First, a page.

Rik Gadella, the show's director, kindly took time out of his insane schedule to talk about the show and its future.  He feels the show has "confirmed photography is being taken seriously," noting "it is a landmark year for photography in general."  And he pointed out that "the show is the only real European venue for photography."

Gadella also feels the show is finding its audience: "Many of the young people who hadn't bought anything in the past were back again--and this time buying! It's exciting for us to expose a whole new group of people to photography collecting.  It's easier (meaning more reasonable) to start in photography than other fields of collecting, such as paintings."

Many of the dealers confirm this.  London dealer Michael Hoppen praised the show as "the premier photography show in the world."  Hoppen claimed with some reason, "If you have something on the walls that is truly unique, it will sell."  To prove the point, he himself sold a full wall of variants of Robert Doisneau's "The Glance" and was doing well with a broad mix of vintage and contemporary prints. 

American Edwynn Houk told me that it took him several shows to find the right mix for the show.  He noted he sells mostly reasonably priced contemporary to the largely French audience, and when he does sell a more expensive vintage piece, it is usually to a German or American buyer, or to a museum.  He said he's seen a major increase in attendance since the show began and agreed the show has had a significant effect on exposing and educating the French market to photography collecting.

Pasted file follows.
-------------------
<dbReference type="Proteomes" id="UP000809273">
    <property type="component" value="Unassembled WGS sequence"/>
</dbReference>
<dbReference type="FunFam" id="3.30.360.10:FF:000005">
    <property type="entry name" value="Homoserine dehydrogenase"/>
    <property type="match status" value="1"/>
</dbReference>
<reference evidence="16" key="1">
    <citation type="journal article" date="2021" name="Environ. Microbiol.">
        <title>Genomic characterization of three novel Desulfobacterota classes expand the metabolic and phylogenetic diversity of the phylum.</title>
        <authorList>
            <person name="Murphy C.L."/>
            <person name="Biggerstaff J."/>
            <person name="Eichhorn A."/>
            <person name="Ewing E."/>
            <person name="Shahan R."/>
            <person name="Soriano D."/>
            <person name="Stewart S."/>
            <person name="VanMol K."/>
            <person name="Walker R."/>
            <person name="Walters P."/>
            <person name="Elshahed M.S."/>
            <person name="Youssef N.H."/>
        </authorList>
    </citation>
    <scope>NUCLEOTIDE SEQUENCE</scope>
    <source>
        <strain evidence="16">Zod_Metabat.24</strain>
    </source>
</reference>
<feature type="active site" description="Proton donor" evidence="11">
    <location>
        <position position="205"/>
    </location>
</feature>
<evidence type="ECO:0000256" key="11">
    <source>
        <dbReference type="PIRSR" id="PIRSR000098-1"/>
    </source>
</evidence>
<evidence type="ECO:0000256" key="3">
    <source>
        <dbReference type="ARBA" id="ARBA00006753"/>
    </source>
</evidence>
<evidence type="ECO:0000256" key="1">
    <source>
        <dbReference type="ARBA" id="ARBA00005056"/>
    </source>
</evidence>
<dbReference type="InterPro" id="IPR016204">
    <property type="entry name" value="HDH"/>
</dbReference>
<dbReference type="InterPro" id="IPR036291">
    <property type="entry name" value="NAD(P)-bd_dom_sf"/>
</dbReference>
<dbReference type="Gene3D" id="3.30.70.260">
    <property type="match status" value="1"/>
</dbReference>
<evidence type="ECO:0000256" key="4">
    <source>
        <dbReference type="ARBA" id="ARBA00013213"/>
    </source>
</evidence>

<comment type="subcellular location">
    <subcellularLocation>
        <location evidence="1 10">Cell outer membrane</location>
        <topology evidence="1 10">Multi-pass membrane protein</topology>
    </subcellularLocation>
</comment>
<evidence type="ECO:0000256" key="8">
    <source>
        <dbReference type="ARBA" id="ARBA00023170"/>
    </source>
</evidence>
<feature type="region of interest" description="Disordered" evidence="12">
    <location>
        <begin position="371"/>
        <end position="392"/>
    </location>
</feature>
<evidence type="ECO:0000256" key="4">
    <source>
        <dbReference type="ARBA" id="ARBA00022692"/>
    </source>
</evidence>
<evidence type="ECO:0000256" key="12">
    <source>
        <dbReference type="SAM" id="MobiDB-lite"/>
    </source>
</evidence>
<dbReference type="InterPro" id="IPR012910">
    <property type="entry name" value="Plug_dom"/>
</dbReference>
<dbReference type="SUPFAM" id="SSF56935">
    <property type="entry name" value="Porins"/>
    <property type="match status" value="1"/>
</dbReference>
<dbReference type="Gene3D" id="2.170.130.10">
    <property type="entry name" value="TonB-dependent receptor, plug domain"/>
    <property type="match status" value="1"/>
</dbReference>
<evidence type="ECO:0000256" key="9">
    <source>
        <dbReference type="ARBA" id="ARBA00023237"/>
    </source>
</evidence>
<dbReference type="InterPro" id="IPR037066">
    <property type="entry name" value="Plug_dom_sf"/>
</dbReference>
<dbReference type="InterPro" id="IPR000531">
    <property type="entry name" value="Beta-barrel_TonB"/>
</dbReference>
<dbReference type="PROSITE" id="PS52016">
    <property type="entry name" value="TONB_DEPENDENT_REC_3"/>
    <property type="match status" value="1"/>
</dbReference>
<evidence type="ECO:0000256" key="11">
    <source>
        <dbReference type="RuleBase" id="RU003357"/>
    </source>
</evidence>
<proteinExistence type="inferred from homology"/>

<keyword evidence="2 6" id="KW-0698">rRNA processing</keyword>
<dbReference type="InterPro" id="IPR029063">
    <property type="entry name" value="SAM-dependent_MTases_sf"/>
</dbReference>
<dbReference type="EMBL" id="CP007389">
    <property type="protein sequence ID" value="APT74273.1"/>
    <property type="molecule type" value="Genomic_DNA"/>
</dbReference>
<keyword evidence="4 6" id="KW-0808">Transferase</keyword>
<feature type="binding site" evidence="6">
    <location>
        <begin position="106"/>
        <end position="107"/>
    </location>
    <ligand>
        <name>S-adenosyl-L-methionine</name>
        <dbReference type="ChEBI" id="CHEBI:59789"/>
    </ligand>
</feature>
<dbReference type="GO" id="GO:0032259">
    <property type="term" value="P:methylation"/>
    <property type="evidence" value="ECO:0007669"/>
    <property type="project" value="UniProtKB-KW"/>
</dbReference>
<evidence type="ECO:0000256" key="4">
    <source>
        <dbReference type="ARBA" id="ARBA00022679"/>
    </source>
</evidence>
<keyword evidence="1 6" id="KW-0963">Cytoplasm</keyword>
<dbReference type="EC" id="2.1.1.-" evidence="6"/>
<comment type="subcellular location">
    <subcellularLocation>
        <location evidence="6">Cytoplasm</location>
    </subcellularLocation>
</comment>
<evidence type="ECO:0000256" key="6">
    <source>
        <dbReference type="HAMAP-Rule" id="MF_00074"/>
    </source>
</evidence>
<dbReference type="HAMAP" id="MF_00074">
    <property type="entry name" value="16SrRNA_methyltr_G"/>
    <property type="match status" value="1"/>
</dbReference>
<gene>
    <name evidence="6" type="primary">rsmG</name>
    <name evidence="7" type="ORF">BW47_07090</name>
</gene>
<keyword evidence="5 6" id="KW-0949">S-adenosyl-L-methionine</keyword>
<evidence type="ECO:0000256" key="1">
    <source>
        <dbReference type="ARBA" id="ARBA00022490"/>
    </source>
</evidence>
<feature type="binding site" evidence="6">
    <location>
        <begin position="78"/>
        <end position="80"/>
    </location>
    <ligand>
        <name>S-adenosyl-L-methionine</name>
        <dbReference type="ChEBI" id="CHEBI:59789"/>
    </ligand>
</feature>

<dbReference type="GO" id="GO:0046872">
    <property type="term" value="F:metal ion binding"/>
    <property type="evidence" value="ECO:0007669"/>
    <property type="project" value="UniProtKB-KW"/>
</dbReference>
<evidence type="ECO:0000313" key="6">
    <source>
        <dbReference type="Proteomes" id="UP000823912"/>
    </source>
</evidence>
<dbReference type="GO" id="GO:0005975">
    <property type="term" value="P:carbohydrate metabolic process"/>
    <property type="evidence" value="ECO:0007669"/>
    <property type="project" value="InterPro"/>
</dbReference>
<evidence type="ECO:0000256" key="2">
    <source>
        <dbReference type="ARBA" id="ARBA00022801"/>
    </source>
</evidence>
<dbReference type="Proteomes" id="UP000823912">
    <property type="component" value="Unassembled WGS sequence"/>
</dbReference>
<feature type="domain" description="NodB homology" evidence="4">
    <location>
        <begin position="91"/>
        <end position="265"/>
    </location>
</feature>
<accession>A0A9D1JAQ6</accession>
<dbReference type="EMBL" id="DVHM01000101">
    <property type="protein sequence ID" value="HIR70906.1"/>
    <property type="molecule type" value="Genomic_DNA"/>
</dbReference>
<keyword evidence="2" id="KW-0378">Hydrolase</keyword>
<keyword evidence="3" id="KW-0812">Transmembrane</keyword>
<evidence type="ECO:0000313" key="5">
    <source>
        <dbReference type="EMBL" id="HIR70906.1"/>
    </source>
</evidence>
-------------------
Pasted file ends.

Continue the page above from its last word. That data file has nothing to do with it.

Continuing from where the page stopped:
Some of the Europeans who sold vintage material reported that other dealers often bought the images, with perhaps only 40% going to collectors. 

AIPAD Executive Director and Washington DC Gallery Owner Kathleen Ewing said with an envious tone to her voice, "the space was spectacular."  She noted that New York City had no equivalent venue unfortunately.  Ewing said that the "quality of the audience is very high and I'm impressed with the attendance.  We've sold just a little bit of everything--a few expensive items and a lot of less expensive ones."  Ewing also noted that the market for photography was still growing here: "This seems a more educated audience than in past years."

New York Dealer Julie Saul told me she was extremely pleased with the response for her artists and had sold multiple images in both the low and mid-range of prices.

And Vickie Harris of NY's Lawrence Miller Gallery told me she had "a sense the fair has been good for us.  The traffic has been constant since the opening reception."  She gave the show's sometimes inadequate lighting a backwards compliment by noting that "the bad lighting actually works well with the particular artists and work that we're showing."

She was not the only one to note shortcomings that will clearly need to be addressed for the show to continue as Europe's key photographic venue.  One London dealer told me booths and lighting were still being set up in some areas of the exhibition halls just hours before the show opened on Wednesday, throwing exhibitors' plans right out the window.

But such headaches are perhaps inevitable and Gadella is already planning bigger and better things.  He is launching two other shows around the themes of food and design, which he thinks will help to complement the photography show.  He promises to seek out ways of using the venues to bring even more new blood into photography collecting. 

And he has already picked out next year's show theme: "The Self Portrait".

This year's theme: "Fashion & Photography" was beautifully represented in the large scale installations from the private collections of Pierre Berge, Jean-Charles de Castelbajac, Claude Deloffre and Lothar Shirmer shown in the Salon, as well as the exhibition on fashion put up by the Maison Europeenne de la Photographie (more about this institution later).

For me there was only one thing missing at Paris Photo: its greatest promoter--Harry Lunn, who is still listed as honorary member of the show's exhibitor committee.  It was Lunn who pushed the event as much as Gadella himself.  So despite the noisy crowds, the halls sometimes seemed silent without his gruff voice and commanding presence.